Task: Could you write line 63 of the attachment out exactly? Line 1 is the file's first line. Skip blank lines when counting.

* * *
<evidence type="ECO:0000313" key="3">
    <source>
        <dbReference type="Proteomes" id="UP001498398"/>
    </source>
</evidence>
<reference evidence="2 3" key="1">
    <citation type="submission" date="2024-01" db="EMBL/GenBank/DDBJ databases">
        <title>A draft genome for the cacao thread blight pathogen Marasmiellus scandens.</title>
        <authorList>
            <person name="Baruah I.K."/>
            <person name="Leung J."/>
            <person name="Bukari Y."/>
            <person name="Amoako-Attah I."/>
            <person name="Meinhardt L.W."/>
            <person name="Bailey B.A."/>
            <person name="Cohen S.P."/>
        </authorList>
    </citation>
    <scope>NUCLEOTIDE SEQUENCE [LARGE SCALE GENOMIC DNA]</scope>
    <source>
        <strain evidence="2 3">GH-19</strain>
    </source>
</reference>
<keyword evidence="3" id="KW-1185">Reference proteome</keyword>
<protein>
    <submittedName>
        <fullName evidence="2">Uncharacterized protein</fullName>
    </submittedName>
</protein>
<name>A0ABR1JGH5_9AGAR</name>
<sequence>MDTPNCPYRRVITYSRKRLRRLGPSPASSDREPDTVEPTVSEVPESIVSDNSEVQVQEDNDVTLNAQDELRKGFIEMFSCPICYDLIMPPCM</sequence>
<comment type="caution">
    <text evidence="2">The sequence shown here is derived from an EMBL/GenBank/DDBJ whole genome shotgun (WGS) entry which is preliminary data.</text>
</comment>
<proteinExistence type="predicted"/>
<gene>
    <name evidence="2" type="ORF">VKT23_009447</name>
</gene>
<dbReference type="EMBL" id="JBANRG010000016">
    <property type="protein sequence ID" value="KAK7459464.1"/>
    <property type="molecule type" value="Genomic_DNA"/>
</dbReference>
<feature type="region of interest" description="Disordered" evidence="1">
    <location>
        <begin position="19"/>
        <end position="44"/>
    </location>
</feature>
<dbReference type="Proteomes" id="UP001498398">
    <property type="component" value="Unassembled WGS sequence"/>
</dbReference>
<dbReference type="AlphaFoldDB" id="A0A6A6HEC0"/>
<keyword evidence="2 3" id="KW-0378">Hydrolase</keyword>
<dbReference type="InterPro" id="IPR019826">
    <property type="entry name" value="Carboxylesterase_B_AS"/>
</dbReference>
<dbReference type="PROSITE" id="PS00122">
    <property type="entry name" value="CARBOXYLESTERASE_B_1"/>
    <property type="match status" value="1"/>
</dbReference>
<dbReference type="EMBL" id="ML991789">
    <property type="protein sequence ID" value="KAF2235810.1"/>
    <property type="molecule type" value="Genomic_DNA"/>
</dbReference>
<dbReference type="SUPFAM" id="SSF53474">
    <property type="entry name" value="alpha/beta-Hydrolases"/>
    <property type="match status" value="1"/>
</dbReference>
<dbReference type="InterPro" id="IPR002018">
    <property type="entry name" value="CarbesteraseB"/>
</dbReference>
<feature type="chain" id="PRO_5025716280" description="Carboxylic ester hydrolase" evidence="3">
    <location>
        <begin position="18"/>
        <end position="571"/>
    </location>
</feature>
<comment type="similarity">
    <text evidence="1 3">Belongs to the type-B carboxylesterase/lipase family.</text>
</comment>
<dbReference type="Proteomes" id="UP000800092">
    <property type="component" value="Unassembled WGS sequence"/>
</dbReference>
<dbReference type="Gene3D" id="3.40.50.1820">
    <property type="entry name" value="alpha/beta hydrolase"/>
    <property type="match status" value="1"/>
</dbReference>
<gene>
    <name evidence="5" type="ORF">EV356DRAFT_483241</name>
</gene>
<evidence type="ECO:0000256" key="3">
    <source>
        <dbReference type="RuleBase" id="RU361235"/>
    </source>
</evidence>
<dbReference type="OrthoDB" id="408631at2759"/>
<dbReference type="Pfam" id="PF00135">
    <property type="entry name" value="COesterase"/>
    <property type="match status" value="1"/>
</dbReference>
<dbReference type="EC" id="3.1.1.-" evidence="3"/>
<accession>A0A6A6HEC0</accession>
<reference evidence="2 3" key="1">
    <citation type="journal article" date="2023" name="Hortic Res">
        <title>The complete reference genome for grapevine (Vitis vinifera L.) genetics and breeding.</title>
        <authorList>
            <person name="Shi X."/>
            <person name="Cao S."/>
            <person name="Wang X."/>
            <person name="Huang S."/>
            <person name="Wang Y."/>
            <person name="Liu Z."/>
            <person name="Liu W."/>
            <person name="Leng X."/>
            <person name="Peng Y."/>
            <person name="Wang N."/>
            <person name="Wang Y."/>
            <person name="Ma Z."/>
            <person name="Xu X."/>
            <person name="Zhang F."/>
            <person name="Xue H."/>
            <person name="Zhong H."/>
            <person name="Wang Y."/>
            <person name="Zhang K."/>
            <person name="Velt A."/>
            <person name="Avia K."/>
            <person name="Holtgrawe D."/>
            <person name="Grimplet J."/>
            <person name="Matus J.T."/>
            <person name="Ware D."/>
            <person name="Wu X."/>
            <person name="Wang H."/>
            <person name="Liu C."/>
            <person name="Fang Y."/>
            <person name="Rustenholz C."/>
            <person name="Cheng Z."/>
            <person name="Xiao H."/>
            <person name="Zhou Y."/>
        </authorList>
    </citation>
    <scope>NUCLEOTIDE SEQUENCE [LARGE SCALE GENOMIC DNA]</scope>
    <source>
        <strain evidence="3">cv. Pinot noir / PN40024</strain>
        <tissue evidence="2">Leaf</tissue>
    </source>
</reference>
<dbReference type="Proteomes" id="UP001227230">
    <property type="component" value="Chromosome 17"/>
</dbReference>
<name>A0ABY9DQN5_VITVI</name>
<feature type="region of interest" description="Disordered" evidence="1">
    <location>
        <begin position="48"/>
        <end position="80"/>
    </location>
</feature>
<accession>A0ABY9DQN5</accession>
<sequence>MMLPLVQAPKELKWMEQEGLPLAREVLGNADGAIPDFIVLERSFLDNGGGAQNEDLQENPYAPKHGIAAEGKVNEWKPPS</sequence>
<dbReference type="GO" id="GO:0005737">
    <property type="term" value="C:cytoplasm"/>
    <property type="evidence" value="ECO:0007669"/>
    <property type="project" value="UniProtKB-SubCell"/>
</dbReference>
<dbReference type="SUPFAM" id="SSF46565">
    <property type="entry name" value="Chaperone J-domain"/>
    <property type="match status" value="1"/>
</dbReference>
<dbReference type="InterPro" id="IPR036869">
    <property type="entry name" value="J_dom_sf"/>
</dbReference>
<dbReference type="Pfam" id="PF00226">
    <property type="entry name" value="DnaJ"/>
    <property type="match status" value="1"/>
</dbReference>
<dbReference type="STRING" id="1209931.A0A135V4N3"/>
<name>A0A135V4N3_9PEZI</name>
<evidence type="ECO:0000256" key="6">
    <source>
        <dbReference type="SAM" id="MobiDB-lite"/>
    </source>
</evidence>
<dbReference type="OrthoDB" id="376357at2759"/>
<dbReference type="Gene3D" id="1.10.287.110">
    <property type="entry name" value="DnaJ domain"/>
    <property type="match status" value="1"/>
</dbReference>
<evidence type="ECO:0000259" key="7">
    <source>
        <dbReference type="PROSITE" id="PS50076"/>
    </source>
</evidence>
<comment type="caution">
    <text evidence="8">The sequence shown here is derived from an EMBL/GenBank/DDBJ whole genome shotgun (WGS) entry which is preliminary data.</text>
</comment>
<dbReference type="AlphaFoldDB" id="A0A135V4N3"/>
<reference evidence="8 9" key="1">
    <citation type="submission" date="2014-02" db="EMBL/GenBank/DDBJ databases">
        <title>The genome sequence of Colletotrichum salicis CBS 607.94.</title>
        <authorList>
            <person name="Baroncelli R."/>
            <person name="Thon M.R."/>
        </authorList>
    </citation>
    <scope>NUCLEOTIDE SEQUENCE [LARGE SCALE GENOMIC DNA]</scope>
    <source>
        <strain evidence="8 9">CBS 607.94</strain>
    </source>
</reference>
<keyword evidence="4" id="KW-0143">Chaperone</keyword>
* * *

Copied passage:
    <property type="molecule type" value="Genomic_DNA"/>